Atmospheric test of the J(BrONO2)/kBrO+NO2 ratio: implications for total stratospheric Bry and bromine-mediated ozone loss 1Institute of Environmental Physics, University of Heidelberg, Heidelberg, Germany
02 Jul 2013
2Laboratoire de Physique Moléculaire pour l'Atmosphère et l'Astrophysique (LPMAA), Université Pierre et Marie Curie, Paris, France
3Institute for Climate and Atmospheric Science, School of Earth and Environment, University of Leeds, Leeds, UK
4National Centre for Atmospheric Science, School of Earth and Environment, University of Leeds, Leeds, UK
5Institute for Space Sciences, Free University Berlin, Berlin, Germany
Received: 26 Sep 2012 – Published in Atmos. Chem. Phys. Discuss.: 23 Oct 2012 Abstract. We report on time-dependent O3, NO2 and BrO profiles measured by limb observations of scattered skylight
in the stratosphere over Kiruna (67.9° N, 22.1° E) on
7 and 8 September 2009 during the autumn circulation turn-over. The observations are complemented by
simultaneous direct solar occultation measurements around sunset and sunrise
performed aboard the same stratospheric balloon
payload. Supporting radiative transfer and photochemical modelling indicate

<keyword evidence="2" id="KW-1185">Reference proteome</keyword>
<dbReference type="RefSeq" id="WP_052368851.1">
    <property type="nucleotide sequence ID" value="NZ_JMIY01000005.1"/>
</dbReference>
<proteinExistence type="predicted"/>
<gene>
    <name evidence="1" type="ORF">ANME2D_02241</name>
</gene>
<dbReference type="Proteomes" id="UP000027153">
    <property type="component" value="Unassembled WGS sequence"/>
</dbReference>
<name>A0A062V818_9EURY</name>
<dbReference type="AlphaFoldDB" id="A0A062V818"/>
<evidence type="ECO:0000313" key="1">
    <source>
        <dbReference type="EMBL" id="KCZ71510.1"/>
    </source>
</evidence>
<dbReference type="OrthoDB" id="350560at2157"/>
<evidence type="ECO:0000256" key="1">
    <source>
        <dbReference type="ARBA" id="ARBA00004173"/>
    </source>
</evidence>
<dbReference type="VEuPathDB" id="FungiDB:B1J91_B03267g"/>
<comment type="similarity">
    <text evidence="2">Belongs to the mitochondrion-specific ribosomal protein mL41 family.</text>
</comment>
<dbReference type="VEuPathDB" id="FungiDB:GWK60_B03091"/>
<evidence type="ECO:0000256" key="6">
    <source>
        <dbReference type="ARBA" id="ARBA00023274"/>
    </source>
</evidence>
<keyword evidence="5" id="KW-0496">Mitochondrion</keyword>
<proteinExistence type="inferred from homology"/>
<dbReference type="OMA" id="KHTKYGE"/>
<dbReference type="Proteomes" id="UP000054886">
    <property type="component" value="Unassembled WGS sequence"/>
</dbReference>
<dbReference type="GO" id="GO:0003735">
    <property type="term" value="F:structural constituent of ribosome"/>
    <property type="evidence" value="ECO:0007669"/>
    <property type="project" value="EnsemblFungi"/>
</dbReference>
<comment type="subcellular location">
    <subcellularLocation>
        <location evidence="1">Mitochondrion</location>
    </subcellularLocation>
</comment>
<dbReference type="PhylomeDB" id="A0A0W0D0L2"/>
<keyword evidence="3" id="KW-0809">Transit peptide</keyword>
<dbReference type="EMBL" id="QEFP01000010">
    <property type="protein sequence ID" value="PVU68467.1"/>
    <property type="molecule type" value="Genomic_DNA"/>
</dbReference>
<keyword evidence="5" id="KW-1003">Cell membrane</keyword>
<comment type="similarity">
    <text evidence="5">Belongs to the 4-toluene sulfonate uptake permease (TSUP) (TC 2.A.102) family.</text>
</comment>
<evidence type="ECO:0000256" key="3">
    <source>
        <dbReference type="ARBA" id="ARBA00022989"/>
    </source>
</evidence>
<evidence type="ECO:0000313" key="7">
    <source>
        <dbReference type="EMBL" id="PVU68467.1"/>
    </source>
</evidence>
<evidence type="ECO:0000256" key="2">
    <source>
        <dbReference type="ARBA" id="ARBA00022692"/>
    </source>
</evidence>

that the measurements can be used to constrain
the ratio J(BrONO2)/kBrO+NO2,
for which at T = 220 ± 5 K an overall 1.7 (+0.4 −0.2) larger
ratio is found than recommended by the most recent Jet Propulsion Laboratory (JPL) compilation (Sander et al., 2011).
Sensitivity studies reveal the major reasons are likely to be (1)
a larger BrONO2 absorption cross-section σBrONO2, primarily for wavelengths larger than 300 nm,
and (2) a smaller kBrO+NO2 at 220 K
than given by Sander et al. (2011). Other factors, e.g.
the actinic flux and quantum yield for the dissociation of BrONO2, can be ruled out.
Revised: 30 Apr 2013 – Accepted: 02 Jun 2013 – Published: 02 Jul 2013
The observations also have consequences for total inorganic stratospheric bromine (Bry) estimated from stratospheric
BrO measurements at high NOx loadings, since the ratio J(BrONO2)/kBrO+NO2 largely
determines the stratospheric BrO/Bry ratio during daylight. Using the revised
J(BrONO2)/kBrO+NO2 ratio, total stratospheric Bry is likely to be 1.4 ppt smaller
than previously estimated from BrO profile measurements at high NOx loadings. This would bring estimates of Bry
inferred from organic source gas measurements (e.g. CH3Br, the halons, CH2Br2,
CHBr3, etc.) into closer agreement with estimates based on BrO observations (inorganic method). The consequences
for stratospheric ozone due to the revised J(BrONO2)/kBrO+NO2 ratio are small (maximum −0.8%),
since at high NOx (for which most Bry assessments are made) the enhanced ozone loss by overestimating Bry is
compensated for by the suppressed ozone loss due to the underestimation of BrO/Bry with a smaller
Citation: Kreycy, S., Camy-Peyret, C., Chipperfield, M. P., Dorf, M., Feng, W., Hossaini, R., Kritten, L., Werner, B., and Pfeilsticker, K.: Atmospheric test of the J(BrONO2)/kBrO+NO2 ratio: implications for total stratospheric Bry and bromine-mediated ozone loss, Atmos. Chem. Phys., 13, 6263-6274, doi:10.5194/acp-13-6263-2013, 2013.